Nintendo (NASDAQOTH:NTDOY) is a producer of video game hardware and popular titles filled with beloved characters like Mario, Yoshi, Pokemon, and Zelda. Nintendo's fiscal year ends in March, so the company recently disclosed its full-year 2018 results, along with guidance for its upcoming fiscal year.
The market had a very volatile reaction to Nintendo's report, plunging some 5% the next day but then recovering nearly 7% the day after. Investors appeared to initially worry over the company's tepid guidance before coming around to the conclusion that that guidance was conservative. Here are all the ins and outs of Nintendo's latest outlook.
For the full year, Nintendo grew revenue 13.7% and net income a whopping 39.1%. The strong results came from a second year of solid, if not spectacular, Nintendo Switch sales, along with outperformance on the software side. Nintendo's Switch, its newest gaming system unveiled in early 2017, sold 16.95 million units, up 12.7% year over year. But it was the gaming software that really picked up in 2018, growing a massive 86.7% to 118.55 million units. Software sales are higher margin than hardware, which is why Nintendo's profits surged as much as they did.
On the other hand, 2019 guidance wasn't quite so encouraging. Nintendo guided for only 18 million Switch units and 125 million software units for the upcoming year. Nintendo also forecast only 4.1% revenue growth and 6.3% operating profit growth, far lower than the figures posted in fiscal 2018.
Beyond the guidance, Nintendo executives were very cautious on the outlook, indicating that they wouldn't be unveiling a new low-cost Switch at this June's Electronic Entertainment Expo, which some industry followers were expecting. Management also didn't give a timeline for China sales after recently announcing a partnership with Chinese gaming giant Tencent. Investors had been hoping for more optimistic figures in 2019, given recent reports of new Switch models and the Tencent partnership.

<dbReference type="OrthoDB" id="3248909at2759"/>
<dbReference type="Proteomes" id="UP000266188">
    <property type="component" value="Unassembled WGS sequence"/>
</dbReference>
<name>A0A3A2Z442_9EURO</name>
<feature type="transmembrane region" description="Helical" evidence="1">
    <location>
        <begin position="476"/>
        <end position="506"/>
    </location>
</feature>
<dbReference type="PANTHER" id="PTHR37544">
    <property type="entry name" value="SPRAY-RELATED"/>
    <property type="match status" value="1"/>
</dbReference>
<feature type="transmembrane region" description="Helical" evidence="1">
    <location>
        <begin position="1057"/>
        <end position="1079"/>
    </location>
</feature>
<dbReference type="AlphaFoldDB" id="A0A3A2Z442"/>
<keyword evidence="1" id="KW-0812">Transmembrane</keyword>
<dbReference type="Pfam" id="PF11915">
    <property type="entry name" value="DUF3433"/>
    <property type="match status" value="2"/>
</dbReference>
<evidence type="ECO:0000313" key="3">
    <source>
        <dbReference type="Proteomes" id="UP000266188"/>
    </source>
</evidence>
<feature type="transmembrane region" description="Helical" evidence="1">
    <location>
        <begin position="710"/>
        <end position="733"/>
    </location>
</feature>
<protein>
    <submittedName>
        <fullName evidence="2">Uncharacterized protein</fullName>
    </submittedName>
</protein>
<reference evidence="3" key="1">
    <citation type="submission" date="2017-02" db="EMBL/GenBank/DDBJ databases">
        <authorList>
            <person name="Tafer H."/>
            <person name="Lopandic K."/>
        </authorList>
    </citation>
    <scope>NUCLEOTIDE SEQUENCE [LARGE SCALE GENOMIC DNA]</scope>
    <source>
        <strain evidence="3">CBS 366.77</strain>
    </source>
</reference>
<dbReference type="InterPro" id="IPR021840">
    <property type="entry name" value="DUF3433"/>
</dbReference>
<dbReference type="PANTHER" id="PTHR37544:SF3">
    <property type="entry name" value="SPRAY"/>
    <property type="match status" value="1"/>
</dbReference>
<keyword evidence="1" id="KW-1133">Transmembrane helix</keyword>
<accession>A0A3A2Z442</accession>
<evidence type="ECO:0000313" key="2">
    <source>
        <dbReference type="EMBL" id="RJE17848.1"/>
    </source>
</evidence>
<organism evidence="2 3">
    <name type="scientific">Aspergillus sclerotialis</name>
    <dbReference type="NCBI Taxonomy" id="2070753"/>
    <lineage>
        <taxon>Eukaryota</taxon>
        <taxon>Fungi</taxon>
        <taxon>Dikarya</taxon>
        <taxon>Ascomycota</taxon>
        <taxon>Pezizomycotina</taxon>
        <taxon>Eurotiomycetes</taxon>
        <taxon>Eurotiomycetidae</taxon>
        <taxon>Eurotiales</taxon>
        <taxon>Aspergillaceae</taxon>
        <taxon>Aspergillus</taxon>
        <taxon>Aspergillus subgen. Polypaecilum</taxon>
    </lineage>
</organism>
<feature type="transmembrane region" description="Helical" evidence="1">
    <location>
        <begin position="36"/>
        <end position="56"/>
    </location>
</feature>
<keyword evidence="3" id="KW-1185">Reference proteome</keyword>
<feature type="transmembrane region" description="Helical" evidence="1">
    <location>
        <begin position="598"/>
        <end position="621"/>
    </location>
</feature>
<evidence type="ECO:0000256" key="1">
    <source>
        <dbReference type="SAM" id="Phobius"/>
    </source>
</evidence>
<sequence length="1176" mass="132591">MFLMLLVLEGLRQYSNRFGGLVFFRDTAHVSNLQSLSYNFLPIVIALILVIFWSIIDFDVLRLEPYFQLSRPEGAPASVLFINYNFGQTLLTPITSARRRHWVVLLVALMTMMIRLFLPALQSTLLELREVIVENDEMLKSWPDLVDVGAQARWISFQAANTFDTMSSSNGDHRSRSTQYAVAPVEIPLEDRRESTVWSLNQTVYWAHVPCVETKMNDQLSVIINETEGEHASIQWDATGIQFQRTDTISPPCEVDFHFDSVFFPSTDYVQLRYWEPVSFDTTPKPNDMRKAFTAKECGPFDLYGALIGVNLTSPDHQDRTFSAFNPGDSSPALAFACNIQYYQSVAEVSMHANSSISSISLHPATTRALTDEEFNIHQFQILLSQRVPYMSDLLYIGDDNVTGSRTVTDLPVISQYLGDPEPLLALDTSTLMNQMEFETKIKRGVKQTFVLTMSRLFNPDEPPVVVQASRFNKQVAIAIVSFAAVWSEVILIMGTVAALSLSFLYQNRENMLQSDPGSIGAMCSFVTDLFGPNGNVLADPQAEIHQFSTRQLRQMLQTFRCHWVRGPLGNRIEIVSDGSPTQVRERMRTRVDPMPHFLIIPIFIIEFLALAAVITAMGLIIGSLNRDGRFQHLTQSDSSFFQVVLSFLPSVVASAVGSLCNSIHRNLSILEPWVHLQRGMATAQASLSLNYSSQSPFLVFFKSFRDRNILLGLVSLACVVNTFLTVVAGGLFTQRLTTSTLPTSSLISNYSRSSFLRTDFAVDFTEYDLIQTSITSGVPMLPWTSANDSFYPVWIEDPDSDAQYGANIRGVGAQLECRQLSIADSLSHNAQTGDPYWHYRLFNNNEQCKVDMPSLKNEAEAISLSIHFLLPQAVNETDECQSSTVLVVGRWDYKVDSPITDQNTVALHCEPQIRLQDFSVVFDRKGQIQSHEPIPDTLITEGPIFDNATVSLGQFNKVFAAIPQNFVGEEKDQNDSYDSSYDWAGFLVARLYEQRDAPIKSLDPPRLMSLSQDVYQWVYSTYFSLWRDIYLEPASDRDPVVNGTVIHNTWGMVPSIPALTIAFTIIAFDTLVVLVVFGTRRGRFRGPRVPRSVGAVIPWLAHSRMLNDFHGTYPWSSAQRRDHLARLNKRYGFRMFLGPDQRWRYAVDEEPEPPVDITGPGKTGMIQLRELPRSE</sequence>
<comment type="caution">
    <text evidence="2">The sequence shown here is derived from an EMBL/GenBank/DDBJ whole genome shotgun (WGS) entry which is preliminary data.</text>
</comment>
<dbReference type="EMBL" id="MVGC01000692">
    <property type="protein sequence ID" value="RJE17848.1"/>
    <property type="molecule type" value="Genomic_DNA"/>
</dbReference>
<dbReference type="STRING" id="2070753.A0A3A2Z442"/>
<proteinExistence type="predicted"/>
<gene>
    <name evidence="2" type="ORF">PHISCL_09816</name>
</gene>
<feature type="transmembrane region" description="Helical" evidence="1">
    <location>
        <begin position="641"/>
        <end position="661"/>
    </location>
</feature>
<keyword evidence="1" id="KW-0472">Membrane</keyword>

Slow and steady wins the Mario Kart race
However, some analysts think the Japanese giant is being conservative with these estimates. Last year, the company originally offered an aggressive outlook for 2019 -- at least for Switch sales. Nintendo initially anticipated 20 million units, but that was later revised downward, and the final figure came in at 16.95 million. As a result, it's possible Nintendo's current guidance reflects more conservatism on management's part, so as not to underwhelm expectations this time around.
However, it should not go unnoticed that while Switch sales underwhelmed initial expectations last year, overall software sales trounced expectations, driven by the runaway success of Super Smash Bros. Nintendo initially forecast only 100 million software units this time last year, yet software units wound up beating that figure by 18.5%. That outperformance allowed Nintendo to meet its yearly guidance for revenue and handily beat its overall operating profit guidance by 11%. Given that the company underestimated its software units sold by over 18% last year, the mere 5.4% unit growth forecast for 2019 could certainly prove low.
More specifically, the current forecast doesn't include any potential China sales from the Tencent deal. While it may take some time for Nintendo to get the Switch and its related software modified and approved by the Chinese government, there's a clear possibility of sales in that important market this year, given that we're only at the end of April.
In addition, Nintendo is set to release two new mobile games this summer, Dr. Mario World and Mario Kart Tour. These will be just the fifth and sixth mobile apps by Nintendo, which has been cautious in its approach to mobile gaming. Since mobile gaming is big business but something of a new venture for Nintendo, management is likely being cautious around its mobile sales as well.
Nintendo continues to be a leading IP player
Based on the company's current profit forecast for fiscal 2019, Nintendo trades at roughly 22 times forward earnings. That's not screaming cheap, so investors bullish on the stock must have faith management is in fact being relatively conservative with its outlook. But with two new Switch models due out later this year, two more mobile titles, the Tencent agreement, and several other initiatives to leverage its beloved IP, from T-shirts to the soon-to-be-released Pokemon Detective Pikachu movie, investors have every right to believe Nintendo could outperform its lackluster guidance.